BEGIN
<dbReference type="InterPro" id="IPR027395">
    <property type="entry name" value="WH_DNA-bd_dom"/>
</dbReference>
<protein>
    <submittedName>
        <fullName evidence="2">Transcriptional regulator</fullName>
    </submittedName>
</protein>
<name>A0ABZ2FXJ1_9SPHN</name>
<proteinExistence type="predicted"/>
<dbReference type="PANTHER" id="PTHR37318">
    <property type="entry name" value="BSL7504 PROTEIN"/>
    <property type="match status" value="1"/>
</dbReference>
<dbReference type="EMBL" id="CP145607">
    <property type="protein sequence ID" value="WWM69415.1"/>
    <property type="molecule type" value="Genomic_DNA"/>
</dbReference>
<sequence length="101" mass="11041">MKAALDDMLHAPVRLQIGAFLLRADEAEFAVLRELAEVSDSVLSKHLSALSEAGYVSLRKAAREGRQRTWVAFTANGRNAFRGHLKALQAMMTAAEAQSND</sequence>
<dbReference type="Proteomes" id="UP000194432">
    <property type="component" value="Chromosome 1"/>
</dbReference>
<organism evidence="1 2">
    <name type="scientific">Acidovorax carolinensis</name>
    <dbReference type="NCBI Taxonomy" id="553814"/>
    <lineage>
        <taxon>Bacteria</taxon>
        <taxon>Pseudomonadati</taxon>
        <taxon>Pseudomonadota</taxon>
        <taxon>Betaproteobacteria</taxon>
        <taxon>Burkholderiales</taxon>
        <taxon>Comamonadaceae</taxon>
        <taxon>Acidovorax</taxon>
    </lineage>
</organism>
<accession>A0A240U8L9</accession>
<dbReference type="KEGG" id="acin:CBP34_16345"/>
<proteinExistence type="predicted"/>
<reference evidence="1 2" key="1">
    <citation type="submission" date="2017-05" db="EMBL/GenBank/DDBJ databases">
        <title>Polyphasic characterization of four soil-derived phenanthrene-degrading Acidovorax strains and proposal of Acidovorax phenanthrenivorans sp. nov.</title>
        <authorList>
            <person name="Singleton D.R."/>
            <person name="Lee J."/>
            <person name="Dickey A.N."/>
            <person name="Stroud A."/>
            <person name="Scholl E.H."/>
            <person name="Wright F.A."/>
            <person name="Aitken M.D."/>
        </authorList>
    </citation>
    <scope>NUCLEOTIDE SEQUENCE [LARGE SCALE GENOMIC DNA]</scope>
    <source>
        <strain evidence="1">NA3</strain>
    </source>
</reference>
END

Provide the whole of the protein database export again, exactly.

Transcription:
<dbReference type="InterPro" id="IPR027395">
    <property type="entry name" value="WH_DNA-bd_dom"/>
</dbReference>
<protein>
    <submittedName>
        <fullName evidence="2">Transcriptional regulator</fullName>
    </submittedName>
</protein>
<name>A0ABZ2FXJ1_9SPHN</name>
<proteinExistence type="predicted"/>
<dbReference type="PANTHER" id="PTHR37318">
    <property type="entry name" value="BSL7504 PROTEIN"/>
    <property type="match status" value="1"/>
</dbReference>
<dbReference type="EMBL" id="CP145607">
    <property type="protein sequence ID" value="WWM69415.1"/>
    <property type="molecule type" value="Genomic_DNA"/>
</dbReference>
<sequence length="101" mass="11041">MKAALDDMLHAPVRLQIGAFLLRADEAEFAVLRELAEVSDSVLSKHLSALSEAGYVSLRKAAREGRQRTWVAFTANGRNAFRGHLKALQAMMTAAEAQSND</sequence>
<dbReference type="Proteomes" id="UP000194432">
    <property type="component" value="Chromosome 1"/>
</dbReference>
<organism evidence="1 2">
    <name type="scientific">Acidovorax carolinensis</name>
    <dbReference type="NCBI Taxonomy" id="553814"/>
    <lineage>
        <taxon>Bacteria</taxon>
        <taxon>Pseudomonadati</taxon>
        <taxon>Pseudomonadota</taxon>
        <taxon>Betaproteobacteria</taxon>
        <taxon>Burkholderiales</taxon>
        <taxon>Comamonadaceae</taxon>
        <taxon>Acidovorax</taxon>
    </lineage>
</organism>
<accession>A0A240U8L9</accession>
<dbReference type="KEGG" id="acin:CBP34_16345"/>
<proteinExistence type="predicted"/>
<reference evidence="1 2" key="1">
    <citation type="submission" date="2017-05" db="EMBL/GenBank/DDBJ databases">
        <title>Polyphasic characterization of four soil-derived phenanthrene-degrading Acidovorax strains and proposal of Acidovorax phenanthrenivorans sp. nov.</title>
        <authorList>
            <person name="Singleton D.R."/>
            <person name="Lee J."/>
            <person name="Dickey A.N."/>
            <person name="Stroud A."/>
            <person name="Scholl E.H."/>
            <person name="Wright F.A."/>
            <person name="Aitken M.D."/>
        </authorList>
    </citation>
    <scope>NUCLEOTIDE SEQUENCE [LARGE SCALE GENOMIC DNA]</scope>
    <source>
        <strain evidence="1">NA3</strain>
    </source>
</reference>